Immune system protein inhalation could alleviate Covid-19 severity: Study

Prashasti Awasthi Mumbai | Updated on November 14, 2020

Could help in lessening the cases of hospitalisation

A new study claimed that hospitalised patients who received an inhaled form of immune system protein were less likely to have serious Covid-19 symptoms.

The findings of the study were published in the journal Lancet Respiratory Medicine.

The study stated that an inhaled form of the protein interferon beta-1a could alleviate the clinical consequences of Covid-19.

The scientists, including those from the University of Southampton in the UK, suggested that this would help in lessening the cases of hospitalisation. However, further study is required to corroborate their findings.

In the study, the authors noted that the molecule interferon-beta is a naturally occurring protein that coordinates the body's immune response to viral infections.

Earlier studies had observed that the novel coronavirus directly curb the release of interferon-beta and clinical trials demonstrated decreased activity of this protein in Covid-19 patients.

While the new study said that the formulation of interferon beta called SNG001 was directly delivered to the lungs via inhalation and its safety and efficacy to treat hospitalised Covid-19 patients were evaluated.

For the study, researchers compared the effects of SNG001 and placebo given to patients once daily for up to 14 days and followed up patients for a maximum of 28 days after starting the treatment.

Of the 101 patients enrolled in the study, they said 98 were given the treatment in the trial -- 48 received SNG001, and 50 received a placebo.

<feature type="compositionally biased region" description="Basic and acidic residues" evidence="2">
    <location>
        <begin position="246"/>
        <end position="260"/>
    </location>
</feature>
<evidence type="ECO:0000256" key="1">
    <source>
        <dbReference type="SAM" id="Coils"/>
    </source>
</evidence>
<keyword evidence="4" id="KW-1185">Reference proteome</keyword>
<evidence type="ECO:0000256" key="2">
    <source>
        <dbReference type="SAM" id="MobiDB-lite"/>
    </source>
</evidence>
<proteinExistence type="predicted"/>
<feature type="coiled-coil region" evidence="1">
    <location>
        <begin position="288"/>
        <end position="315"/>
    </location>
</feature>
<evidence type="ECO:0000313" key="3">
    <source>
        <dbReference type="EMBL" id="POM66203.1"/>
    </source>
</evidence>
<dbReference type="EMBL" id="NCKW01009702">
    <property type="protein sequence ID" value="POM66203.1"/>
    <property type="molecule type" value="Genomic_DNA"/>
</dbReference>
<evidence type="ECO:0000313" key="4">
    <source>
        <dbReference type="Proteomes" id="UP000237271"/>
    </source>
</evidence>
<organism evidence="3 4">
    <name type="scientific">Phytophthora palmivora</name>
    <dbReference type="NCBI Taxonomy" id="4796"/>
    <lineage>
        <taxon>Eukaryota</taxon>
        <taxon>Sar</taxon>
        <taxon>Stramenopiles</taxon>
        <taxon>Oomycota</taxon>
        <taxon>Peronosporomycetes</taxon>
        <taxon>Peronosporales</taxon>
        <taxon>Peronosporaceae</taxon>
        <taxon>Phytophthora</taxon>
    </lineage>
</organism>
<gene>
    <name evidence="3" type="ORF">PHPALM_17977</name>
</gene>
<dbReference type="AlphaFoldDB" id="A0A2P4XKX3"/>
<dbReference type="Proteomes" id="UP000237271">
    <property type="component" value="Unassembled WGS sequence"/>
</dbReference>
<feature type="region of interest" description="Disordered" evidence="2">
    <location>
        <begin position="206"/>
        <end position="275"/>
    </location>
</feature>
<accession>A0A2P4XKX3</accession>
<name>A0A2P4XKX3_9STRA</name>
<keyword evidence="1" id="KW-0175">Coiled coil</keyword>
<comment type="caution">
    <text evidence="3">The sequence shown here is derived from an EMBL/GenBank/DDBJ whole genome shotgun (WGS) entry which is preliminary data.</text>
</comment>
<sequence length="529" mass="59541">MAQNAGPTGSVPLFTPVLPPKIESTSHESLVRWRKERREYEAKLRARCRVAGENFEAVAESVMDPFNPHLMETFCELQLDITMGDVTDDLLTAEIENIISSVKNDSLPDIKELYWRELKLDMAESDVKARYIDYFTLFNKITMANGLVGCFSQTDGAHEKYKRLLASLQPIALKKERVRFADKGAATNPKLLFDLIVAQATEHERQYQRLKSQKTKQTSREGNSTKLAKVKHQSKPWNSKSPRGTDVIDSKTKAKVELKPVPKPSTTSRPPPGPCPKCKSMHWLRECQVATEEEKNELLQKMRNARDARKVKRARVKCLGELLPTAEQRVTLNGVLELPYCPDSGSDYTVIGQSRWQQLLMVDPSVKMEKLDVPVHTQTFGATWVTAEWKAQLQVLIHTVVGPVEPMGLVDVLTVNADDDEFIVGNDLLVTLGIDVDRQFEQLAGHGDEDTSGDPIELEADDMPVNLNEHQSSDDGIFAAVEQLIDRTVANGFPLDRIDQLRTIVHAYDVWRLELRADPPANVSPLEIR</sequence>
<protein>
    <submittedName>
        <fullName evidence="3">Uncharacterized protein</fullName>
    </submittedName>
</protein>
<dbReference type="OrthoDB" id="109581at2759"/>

At the outset of the trial 66 patients required oxygen supplementation at baseline, the scientists said.

The researchers noticed that patients who received SNG001 were twice as likely to show an improvement in their clinical condition at day 15 or 16, compared with the placebo group.

In the placebo group, the researchers said 11 of 50 patients developed a severe disease or died between the first dose and day 15 or 16, compared with six of 48 patients who received SNG001.

The researchers further elaborated that over the 14-day treatment period, patients who received SNG001 were more than twice as likely to recover, compared to those in the placebo group -- with 21 patients in the SNG001 group recovering compared with 11 in the placebo group.

According to the study, SNG001 patients were over three times more likely to recover than patients receiving a placebo at 28 days.

Study lead author, Tom Wilkinson from the University of Southampton in the UK said in a statement: "The results confirm our belief that interferon beta, a widely known drug approved for use in its injectable form for other indications, may have the potential as an inhaled drug to restore the lung's immune response and accelerate recovery from Covid-19."

Published on November 14, 2020

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